George Soros’ Open Society Foundations is one of several major foundations committed to changing the all-too-familiar statistics associated with the status of Black males. Soros has invested millions of dollars in the Foundations’ Campaign for Black Male Achievement, an initiative that seeks to promote positive life outcomes for Black men and boys. Challenging other philanthropists to make similar long-term investments, Soros believes philanthropy can play a critical role in “revers[ing] the serious damage inflicted over many years of systemic injustice.”
In that spirit, BMAfunders, a project of the Open Society Foundations and the Foundation Center, highlights the role of philanthropy in supporting Black men and boys. BMAfunders strives to facilitate engagement, catalyze collaboration, and promote strategic decision-making in the field of Black male achievement, serving as a resource not only to funders, but also to nonprofits, policymakers, and anyone else interested in fostering Black male achievement.
A go-to source for data and information related to Black male achievement, BMAfunders features a variety of resources, including an interactive mapping tool with funding data, a timeline of philanthropic milestones in the field, a toolkit for assessing project outcomes, a comprehensive collection of research reports, descriptive case studies of work on the ground, and multi-media content.
The portal builds on the groundbreaking 2012 report, Where Do We Go From Here? Philanthropic Support for Black Men and Boys, which examines foundation funding flows in support of Black men and boys and highlights innovative philanthropic initiatives.
Black male achievement is not just a “Black issue,” it’s an American issue. Lani Guinier, former Open Society U.S. Programs board member, described Black males as America’s “canaries in the coalmine”—a barometer of how the country as a whole is faring. Thus, philanthropic investments that create opportunities and structural supports for Black males ultimately help elevate the economic and social well-being of all members of society. Through data on the status of Black men and boys, BMAfunders aims to raise awareness about this issue and engage new partners in the emerging field of Black male achievement.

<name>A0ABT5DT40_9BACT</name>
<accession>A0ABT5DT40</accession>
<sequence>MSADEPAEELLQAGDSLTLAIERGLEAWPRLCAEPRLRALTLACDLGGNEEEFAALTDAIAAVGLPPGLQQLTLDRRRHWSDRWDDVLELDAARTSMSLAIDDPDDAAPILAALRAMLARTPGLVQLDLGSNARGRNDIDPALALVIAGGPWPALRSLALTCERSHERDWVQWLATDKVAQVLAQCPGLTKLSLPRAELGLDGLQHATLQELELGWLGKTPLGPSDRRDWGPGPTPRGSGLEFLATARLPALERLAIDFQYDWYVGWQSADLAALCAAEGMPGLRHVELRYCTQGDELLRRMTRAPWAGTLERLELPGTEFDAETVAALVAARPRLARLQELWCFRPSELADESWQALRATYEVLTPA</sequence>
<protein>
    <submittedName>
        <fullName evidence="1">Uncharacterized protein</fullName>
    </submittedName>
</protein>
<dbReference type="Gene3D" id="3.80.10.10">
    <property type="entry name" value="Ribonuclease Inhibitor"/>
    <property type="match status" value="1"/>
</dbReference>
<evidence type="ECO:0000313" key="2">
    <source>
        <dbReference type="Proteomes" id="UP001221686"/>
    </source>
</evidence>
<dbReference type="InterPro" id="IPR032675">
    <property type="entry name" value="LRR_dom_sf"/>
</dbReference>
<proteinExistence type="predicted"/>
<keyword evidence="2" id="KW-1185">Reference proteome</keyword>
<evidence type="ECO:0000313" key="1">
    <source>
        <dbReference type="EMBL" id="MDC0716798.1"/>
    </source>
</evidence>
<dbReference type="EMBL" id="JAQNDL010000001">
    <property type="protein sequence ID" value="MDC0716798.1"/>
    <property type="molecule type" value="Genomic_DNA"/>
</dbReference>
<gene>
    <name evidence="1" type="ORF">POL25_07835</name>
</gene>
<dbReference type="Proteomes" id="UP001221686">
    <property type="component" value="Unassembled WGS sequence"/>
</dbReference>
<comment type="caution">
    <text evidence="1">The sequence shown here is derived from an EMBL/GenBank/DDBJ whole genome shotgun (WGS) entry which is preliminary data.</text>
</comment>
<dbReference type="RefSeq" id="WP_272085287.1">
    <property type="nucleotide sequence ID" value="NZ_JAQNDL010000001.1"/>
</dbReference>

A frequently cited concern in philanthropy is that funders often aren’t aware of what initiatives and programs their peers at other foundations are supporting, which can lead to duplication of effort and ineffective use of limited dollars. Through its interactive funding map, BMAfunders catalyzes collaboration and coordination among grantmakers by providing current grantmaking information on who’s funding what, where. The map helps users easily identify foundations that are working in a similar impact area or in the same geographic region.
Tackling the challenges and conditions faced by Black men and boys is incredibly complex work. As Open Society Foundation’s Shawn Dove put it, “Grantmakers should not enter this field with the expectation that they can parachute in and save the day….We need to look at what’s working, and to spread the word about what success looks like.” With that in mind, BMAfunders is a platform for those in the field to share their knowledge and experiences with others. Case studies of various initiatives and programs focusing on Black men and boys highlight both successes and challenges. Site visitors will also find easy access to research in the field, aggregated and summarized in a single place. And the outcomes toolkit points site users to key indicators and measures that will help them understand and assess the impact of their work.
About the Campaign for Black Male Achievement
BMAfunders is funded by the Campaign for Black Male Achievement (CBMA). CBMA originated as an initiative of the Open Society Foundations and in January 2015 spun off as a stand-alone nonprofit organization.
CBMA addresses the economic, political, social, and educational exclusion of Black men and boys from the American mainstream. In 2006, the New York Times published a front page story, “Plight Deepens for Black Men, Studies Warn,” highlighting the growing disparities faced by Black men, despite the economic boom of the time. The article ignited a conversation within the Open Society Foundations, leading to the creation of the Campaign for Black Male Achievement in June 2008. Initially intended to be a three-year initiative, the board decided to remove the term limit, increase the budget, and scale up the work. As George Soros wrote, “This is a generational problem. It demands a long-term commitment.”
The Campaign’s strategy focuses on attaining educational equity, strengthening family structures, and increasing family supportive wage work opportunities for Black men. The Campaign also works to strengthen the field of Black male achievement through partnerships and investments in philanthropic leadership, strategic communications, leadership development, and organizational sustainability.
About Foundation Center
Established in 1956, Foundation Center is the leading source of information about philanthropy worldwide. Through data, analysis, and training, it connects people who want to change the world to the resources they need to succeed. Foundation Center maintains the most comprehensive database on U.S. and, increasingly, global grantmakers and their grants—a robust, accessible knowledge bank for the sector. It also operates research, education, and training programs designed to advance knowledge of philanthropy at every level. Thousands of people visit Foundation Center’s website each day and are served in its five library/learning centers and at more than 470 Funding Information Network locations nationwide and around the world.
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